Monday, September 04, 2006

Doctrine and Fallible Man

"The doctrines of the Bible, we believe, have never divided Christians; but human opinions of those doctrines without charity, have always done the mischief. Man, poor, ignorant man, would dictate to the consciences of his fellows, and if they do not receive his dogmas or opinions, they are branded with the odious names of heretic, infidel, etc., and their names and sentiments are trumpeted abroad, distorted, misrepresented and blackened--for what purpose? Professedly to promote the interests of religion--but intentionally, I fear, with many, just to excite the popular clamor and indignation against them, and to raise themselves on their ruins.--Poor, weak man wishes the world to believe him infallible. If not, why so tenacious of untenable principles? Why not abandon them when proved to have no foundation in truth? Why not relinquish them when refuted with the clearest evidence? It must be because he can not brook the idea of being accounted a fallible man." ~ Barton W. Stone, An Address to Churches (chapter 5: On Faith) 1859


von said...

Is he saying that we shouldn’t be worried about sound doctrine in the church? I wonder how he dealt with verses such as:

9Holding fast the faithful word as he hath been taught, that he may be able by sound doctrine both to exhort and to convince the gainsayers. 10For there are many unruly and vain talkers and deceivers, specially they of the circumcision:

3For the time will come when they will not endure sound doctrine; but after their own lusts shall they heap to themselves teachers, having itching ears; 4And they shall turn away their ears from the truth, and shall be turned unto fables.

If there come any unto you, and bring not this doctrine, receive him not into your house, neither bid him God speed:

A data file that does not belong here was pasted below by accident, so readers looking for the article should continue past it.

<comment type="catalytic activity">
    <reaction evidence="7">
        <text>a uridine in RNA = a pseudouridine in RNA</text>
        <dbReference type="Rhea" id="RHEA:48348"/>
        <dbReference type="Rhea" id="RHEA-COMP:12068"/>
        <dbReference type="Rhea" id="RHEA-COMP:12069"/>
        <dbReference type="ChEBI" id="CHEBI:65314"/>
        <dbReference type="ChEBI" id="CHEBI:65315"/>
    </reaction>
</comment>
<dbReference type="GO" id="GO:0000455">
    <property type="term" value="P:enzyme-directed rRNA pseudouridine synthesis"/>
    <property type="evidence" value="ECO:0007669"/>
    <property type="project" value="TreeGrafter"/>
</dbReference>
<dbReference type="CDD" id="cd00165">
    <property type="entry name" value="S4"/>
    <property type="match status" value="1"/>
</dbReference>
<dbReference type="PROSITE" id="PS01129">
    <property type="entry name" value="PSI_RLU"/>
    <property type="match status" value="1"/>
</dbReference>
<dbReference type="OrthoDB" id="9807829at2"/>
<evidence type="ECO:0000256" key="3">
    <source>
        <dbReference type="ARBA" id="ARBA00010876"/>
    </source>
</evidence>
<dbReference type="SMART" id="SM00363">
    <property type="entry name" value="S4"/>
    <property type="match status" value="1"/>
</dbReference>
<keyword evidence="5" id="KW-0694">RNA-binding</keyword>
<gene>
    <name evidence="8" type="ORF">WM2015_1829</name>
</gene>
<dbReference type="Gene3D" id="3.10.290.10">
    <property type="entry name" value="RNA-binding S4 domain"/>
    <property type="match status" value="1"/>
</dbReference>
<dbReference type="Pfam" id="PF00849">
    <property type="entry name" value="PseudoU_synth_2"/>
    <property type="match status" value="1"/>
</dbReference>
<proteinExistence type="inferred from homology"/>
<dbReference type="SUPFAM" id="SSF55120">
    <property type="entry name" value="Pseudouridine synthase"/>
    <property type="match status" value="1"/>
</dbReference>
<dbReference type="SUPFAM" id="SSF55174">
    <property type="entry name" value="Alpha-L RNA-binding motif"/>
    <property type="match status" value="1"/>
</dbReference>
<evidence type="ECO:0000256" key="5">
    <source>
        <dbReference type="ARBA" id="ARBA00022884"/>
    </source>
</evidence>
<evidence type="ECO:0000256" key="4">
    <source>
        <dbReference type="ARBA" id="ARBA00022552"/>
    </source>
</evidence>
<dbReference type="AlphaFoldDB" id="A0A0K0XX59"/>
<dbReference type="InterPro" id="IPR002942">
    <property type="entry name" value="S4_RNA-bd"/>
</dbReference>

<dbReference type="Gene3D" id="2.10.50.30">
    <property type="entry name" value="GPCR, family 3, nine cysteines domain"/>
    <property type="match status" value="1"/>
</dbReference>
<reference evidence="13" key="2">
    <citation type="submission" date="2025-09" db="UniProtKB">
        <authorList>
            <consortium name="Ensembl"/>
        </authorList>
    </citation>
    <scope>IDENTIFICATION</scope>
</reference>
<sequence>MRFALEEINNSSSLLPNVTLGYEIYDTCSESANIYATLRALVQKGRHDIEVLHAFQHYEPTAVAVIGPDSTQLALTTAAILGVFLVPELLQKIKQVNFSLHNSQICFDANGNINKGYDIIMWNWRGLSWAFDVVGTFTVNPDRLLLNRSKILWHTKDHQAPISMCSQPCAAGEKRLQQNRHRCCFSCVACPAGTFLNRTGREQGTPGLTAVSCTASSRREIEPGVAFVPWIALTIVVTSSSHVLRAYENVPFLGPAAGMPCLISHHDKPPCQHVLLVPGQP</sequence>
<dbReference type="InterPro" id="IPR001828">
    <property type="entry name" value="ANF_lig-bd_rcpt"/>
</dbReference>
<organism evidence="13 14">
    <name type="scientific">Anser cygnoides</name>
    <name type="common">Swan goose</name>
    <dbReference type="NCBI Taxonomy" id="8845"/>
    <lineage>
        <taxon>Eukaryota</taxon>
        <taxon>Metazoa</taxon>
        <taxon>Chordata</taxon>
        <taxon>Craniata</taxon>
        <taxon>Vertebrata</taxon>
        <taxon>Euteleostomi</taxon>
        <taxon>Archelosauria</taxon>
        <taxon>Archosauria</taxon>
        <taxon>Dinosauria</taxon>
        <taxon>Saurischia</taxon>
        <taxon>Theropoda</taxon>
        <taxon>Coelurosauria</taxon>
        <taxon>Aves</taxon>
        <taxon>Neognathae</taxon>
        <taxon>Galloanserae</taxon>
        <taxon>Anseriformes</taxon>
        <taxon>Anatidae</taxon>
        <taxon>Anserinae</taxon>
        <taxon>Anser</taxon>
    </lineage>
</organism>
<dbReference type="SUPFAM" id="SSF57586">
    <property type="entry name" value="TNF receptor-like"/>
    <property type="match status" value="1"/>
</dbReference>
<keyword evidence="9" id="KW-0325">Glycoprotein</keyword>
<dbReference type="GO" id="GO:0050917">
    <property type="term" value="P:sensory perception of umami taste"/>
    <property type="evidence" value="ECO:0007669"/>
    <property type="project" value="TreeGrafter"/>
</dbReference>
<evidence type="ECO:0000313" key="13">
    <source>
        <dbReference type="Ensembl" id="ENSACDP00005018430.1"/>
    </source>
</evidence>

12Then understood they how that he bade them not beware of the leaven of bread, but of the doctrine of the Pharisees and of the Sadducees.
So hast thou also them that hold the doctrine of the Nicolaitanes, which thing I hate.

Paul said...


Thanks for your comment. What Stone is talking about is that we have to seperate what we know to be true doctrine from our opinions about doctrine.

Here is an example of what I mean. To be a follower of Christ on must accept the doctrine of Hell, an eternity apart from God. Jesus taught Hell as being a reality and the New Testament writers wrote about the existence of Hell.

Hell is the doctrine, but men's opinions come into play when we talk about what hell is like. The reality is that we don't know, and so we are forced to form our own conclusion from what resources are available to us. My opinion is that of Conditional Immortality. While that is a minority view I think it holds to the Biblical model the best, but it does have its problems, just as the literal or metaphorical models have problems.

So what Stone is saying is that we should find unity in the essentials, in those doctrines that are clear in Scripture and have respect for others opinions in the areas that we are not so sure about.

von said...

we have to seperate what we know to be true doctrine from our opinions about doctrine.

I can see in Scripture where we are told to seperate true doctrine from false doctrine. And certainly Romans 14 teaches clearly that we are neither to judge or despise each other on disputable matters (I posted on Romans 14 if you are interested). I assume it is this latter which you call 'our opinions about doctrine'?

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